Wednesday, October 3, 2007

FOI Monthly Report in Shanghai (August)

Taken from Shanghai Informatization Commission and translated by Ben Wei

There are 417 requests received by Shanghai Governments in August 2007. 407 requests (including the number of requests received last month) have been responded in this month. Of which, 272 were granted in full, accounting for 66.8%, while only 22 in part (5.4%). 113 (27.8%) were refused. Of these refusals, 25 were refused as the information requested are not held by the relative departments, 40 were refused as the information requested is not existed, and 10 was rejected as the information requested is unclear. The information requested by 10 applicants did not fall into the scope of information defined in Shanghai FOI legislation. 21 requests fell into the stipulated six FOI exemptions. Exemptions of state secrets and deliberation were typically used in this month. The rest (7) fell into “other reasons”, mainly due to withdrawal of access requests and letters.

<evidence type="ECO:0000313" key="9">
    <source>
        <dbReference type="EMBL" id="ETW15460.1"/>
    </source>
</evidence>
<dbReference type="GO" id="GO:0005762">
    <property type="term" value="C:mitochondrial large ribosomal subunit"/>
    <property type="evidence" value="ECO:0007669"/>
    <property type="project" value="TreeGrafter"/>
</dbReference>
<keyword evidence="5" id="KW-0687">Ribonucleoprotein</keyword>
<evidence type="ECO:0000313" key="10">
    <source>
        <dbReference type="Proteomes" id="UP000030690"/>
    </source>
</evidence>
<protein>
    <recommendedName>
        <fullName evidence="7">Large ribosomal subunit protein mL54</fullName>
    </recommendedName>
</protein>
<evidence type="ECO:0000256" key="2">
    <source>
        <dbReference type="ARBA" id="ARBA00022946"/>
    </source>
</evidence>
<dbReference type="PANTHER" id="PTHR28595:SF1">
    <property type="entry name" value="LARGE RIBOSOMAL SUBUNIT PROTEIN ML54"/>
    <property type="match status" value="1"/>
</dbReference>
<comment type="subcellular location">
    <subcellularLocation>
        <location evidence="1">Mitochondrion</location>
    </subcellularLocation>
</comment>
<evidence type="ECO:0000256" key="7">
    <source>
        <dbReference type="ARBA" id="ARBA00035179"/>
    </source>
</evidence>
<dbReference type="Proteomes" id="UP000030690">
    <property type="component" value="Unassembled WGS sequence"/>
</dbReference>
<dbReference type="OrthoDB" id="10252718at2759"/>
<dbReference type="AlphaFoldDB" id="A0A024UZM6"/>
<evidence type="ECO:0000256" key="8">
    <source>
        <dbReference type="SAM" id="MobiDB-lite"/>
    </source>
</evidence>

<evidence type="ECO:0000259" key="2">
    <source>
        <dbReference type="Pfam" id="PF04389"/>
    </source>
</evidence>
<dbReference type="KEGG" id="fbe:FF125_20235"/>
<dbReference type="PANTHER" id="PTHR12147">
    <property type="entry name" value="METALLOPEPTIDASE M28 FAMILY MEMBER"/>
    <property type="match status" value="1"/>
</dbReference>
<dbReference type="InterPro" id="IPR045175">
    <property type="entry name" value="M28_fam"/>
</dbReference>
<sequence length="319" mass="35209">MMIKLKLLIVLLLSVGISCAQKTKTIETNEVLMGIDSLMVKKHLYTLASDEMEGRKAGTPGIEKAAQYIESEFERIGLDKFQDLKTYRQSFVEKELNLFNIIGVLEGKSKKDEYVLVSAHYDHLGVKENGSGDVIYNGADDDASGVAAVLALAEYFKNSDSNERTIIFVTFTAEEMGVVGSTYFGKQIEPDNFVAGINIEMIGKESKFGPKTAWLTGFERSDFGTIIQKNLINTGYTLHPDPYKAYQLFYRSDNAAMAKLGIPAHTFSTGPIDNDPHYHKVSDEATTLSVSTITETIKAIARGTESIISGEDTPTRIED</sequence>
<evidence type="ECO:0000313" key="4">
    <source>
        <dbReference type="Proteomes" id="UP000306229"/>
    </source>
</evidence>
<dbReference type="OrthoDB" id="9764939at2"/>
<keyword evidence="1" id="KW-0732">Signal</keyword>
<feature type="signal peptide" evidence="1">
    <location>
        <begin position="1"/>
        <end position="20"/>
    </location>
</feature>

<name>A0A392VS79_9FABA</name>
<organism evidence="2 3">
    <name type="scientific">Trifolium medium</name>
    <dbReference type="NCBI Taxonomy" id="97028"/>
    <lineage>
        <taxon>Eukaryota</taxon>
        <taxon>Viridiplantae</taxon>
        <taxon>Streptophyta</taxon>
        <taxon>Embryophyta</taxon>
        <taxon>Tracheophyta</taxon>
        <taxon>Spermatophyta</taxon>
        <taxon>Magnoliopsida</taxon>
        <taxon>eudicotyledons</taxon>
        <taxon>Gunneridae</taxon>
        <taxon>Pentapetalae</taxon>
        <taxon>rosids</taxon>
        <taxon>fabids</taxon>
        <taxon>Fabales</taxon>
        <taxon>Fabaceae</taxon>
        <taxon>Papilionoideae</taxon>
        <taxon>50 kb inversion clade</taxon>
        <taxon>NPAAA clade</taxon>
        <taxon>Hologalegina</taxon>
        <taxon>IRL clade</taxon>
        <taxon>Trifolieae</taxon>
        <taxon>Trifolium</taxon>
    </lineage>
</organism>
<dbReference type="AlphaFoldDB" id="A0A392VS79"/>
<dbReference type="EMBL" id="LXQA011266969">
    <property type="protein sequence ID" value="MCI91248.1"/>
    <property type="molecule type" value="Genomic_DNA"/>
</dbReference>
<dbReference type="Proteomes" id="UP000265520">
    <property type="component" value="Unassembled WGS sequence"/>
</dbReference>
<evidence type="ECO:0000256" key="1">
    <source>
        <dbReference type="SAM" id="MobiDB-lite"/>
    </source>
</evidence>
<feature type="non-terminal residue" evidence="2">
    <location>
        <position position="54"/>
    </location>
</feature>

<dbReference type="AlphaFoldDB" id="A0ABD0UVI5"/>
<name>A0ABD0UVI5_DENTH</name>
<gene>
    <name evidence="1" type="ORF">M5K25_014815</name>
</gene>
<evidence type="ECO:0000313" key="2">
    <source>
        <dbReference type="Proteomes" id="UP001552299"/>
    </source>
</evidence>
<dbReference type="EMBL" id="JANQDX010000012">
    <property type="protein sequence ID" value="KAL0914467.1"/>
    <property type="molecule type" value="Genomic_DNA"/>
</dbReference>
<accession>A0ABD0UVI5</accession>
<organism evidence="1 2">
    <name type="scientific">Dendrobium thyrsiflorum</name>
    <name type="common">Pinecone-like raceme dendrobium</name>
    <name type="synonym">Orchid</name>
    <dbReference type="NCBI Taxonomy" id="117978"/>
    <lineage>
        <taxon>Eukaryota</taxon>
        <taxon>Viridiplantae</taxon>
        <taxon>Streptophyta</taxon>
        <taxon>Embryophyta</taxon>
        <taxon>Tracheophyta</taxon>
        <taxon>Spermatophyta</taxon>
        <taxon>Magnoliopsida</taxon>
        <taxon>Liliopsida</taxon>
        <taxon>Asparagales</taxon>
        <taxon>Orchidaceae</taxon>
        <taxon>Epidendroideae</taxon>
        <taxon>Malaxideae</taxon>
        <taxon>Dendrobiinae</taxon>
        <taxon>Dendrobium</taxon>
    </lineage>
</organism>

Letters: the system of letters and visits can be traced back to the primitive society in the reign of Rao and Xun, and this system is inherent in today’s China. Regulations on Letters and Visits in China were firstly published on 28 October 1995, and these Regulations were repealed in 2005. The new Regulations on Letters and Visits were adopted on 5 January 2005, and went into effect on 1 May 2005. These Regulations allow ‘citizens, legal persons or other organizations to give information, make comments or suggestions or lodge complaints to all government authorities through correspondence, e-mails, faxes, phone calls, visits, and so on’. (Article 2)

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